“No, no, of course I have. I go in there almost every day, half expecting him to be hunched over the desk, asleep on his hands after working all night. I know full well it doesn’t really look like some nutter’s hideaway. It’s a perfectly normal, messy little academic study with books & papers everywhere. There’s a window. You can even see in from the garden. I’ve cleaned up all the coffee cups & ashtrays & stuff. It looks quite charming really. It’s just that if I started reading, I’d be terrified of plunging into some twisted, mind-altering fantasy he was constructing. The things he used to talk about were sometimes very odd. I couldn’t risk that, for Sam’s sake.”

“I’m sure it’s perfectly normal... boring even.”

“In some ways, it might be better if it actually was insane: completely impossible to fathom — d’you know what I mean? — that way it wouldn’t pose a threat, I could just get rid of it all. Knowing Amrit though, it wouldn’t be like that: he was usually very precise & persuasive in the way he expressed himself. He could say the most unlikely things, as I mentioned, but you always wanted to go with him, somehow.”

“I think you should read it: some of it at least.” By now, I thought we’d reached the stage of friendship, even though it had been less than a couple of hours, (or perhaps, at least, we’d reached the stage of drunkenness) at which I could offer my advice.

I think you should read it,” she replied.

I took a swig of beer to hide the shock. It was starting to taste a bit too warm & slightly acidic, but I wanted it all the same. I tried to laugh off her suggestion.

Wednesday, January 14

“No seriously,” she said, “I’m sure you’d understand it more than I would. It’s your field.”

I didn’t know precisely what my field was, but she was probably right about Amrit’s work being the kind of thing I was a little more used to reading than a Sociologist would be.

“Do you really think it would help get your husband back?”

“My partner: we never married, for feminist reasons... his rather than mine.”

“Shit, sorry,” I said, through ironically gritted teeth “desperately old-fashioned thing to say.” That really was a stupid mistake. The apology was even worse than the original gaffe. Desperately old-fashioned? I sounded like bloody Prince Charles. I was slightly mimicking her private-school accent, I suppose. I badly needed to eat something more substantial than a packet of salt & vinegar McCoys in order to soak up the booze. I was far too drunk already to make a rational decision on this subject. I couldn’t even remember the basic details, for christsake.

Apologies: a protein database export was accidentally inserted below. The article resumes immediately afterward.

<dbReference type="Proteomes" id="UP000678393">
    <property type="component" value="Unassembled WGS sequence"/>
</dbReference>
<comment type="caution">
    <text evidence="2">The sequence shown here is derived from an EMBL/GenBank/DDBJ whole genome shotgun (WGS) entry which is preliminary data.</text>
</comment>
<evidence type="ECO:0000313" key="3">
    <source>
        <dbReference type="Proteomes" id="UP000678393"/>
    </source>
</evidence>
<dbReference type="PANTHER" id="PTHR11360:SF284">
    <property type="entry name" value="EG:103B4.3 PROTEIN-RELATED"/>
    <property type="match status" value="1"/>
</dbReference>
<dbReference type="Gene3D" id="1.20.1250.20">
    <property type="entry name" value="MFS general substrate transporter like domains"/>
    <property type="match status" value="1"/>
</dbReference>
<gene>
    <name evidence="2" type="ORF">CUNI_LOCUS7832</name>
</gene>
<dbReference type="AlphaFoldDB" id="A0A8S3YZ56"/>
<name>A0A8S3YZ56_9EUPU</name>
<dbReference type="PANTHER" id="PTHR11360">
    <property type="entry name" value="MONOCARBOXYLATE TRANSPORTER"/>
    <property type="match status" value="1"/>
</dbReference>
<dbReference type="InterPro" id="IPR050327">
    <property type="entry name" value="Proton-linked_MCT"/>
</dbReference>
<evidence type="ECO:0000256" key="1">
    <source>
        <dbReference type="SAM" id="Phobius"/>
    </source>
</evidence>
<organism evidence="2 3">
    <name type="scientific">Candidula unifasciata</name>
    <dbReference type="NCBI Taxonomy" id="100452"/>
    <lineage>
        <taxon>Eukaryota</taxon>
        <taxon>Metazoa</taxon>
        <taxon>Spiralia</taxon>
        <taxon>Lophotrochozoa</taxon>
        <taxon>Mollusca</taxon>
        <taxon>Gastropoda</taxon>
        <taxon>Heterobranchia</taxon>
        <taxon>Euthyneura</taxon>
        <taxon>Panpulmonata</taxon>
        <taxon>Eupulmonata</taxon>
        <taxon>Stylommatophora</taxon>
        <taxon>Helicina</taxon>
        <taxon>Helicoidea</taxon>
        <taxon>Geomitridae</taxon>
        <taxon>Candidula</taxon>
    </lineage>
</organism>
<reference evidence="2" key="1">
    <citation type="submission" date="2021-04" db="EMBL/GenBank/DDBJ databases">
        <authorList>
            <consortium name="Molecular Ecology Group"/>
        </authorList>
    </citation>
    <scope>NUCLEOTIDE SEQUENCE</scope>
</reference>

She grinned, “I do;” she pressed, “there’s got to be a clue in there of some kind.”

“Yes,” I nodded slowly, trying to use that few seconds to think up some way of wriggling out of this weird situation whilst simultaneously keeping open the possibility of seeing Hannah again; or, more to the point, of getting the opportunity to slowly take off her clothes. Nothing beyond sexual fantasies came to mind. There was nothing for it: I would have to change the subject.

“It must be hard looking after a kid on your own...” the words were like an instant cold shower; I usually have to think of my grandad pissing in a rusty metal bucket in the shed with nothing but a pair of wellies on, but this was just as good: “who’s got him now?”

I bit into my gums to avoid literally kicking myself as she took the hint & checked her watch, “My dad: he’s great with kids. I’d better give them a call though actually. He’s driving us back to Brum.”

“Yeh, sorry. I’ve been monopolising you.”

She smiled in a semi-stoical sort of way & finished her drink. I really was fucking sorry: sorry that I wouldn’t even get a chance to share her now.

She busied herself with her coat & phone & so on. She obviously had no intention of even leaving the pub at the same time as me after such a humiliating rejection of her plea for help. I took a quick sip of beer & put the glass back on the beermat with a gulp or two left in the bottom... like someone off Eastenders. I didn’t want to prolong the awkwardness by making her wait for me.

“Erm...” I didn’t know what to say. How the hell was I going to get her number now?

“Listen,” she chirped, coming to my rescue — it was an act of extreme generosity & forgiveness, I think — “I want you to think about it. I really would be grateful if you could just take a quick look at Amrit’s study one day... when you’ve got a bit of time.”

Thursday, January 15

I nodded as reassuringly, but also as non-committally, as possible. She took out a green pen & a pink rectangle of post-it notes & began to scribble something.

“I’ll give you my email address;” she said, “send me a copy of your paper... I’d be interested to take another look.”

She was about to hand it over — presenting it ceremoniously between her thumb & index finger like a priest with a fluorescent pink communion wafer — then thought better of it & leant over the altar of the pub table to press the sticky part gently against my forehead.

She smiled: more happily this time. “Bye bye,” she said.

For some reason (perhaps it was an act of penitence) I didn’t take the post-it off my head until the pub-door had shut behind her. I fully expected it to say dickhead or something of the sort, but it was genuinely an email address. It was obviously designed to let me know exactly where I stood though. Here it is:

I can still feel her fingers dabbing it on my forehead like a kiss.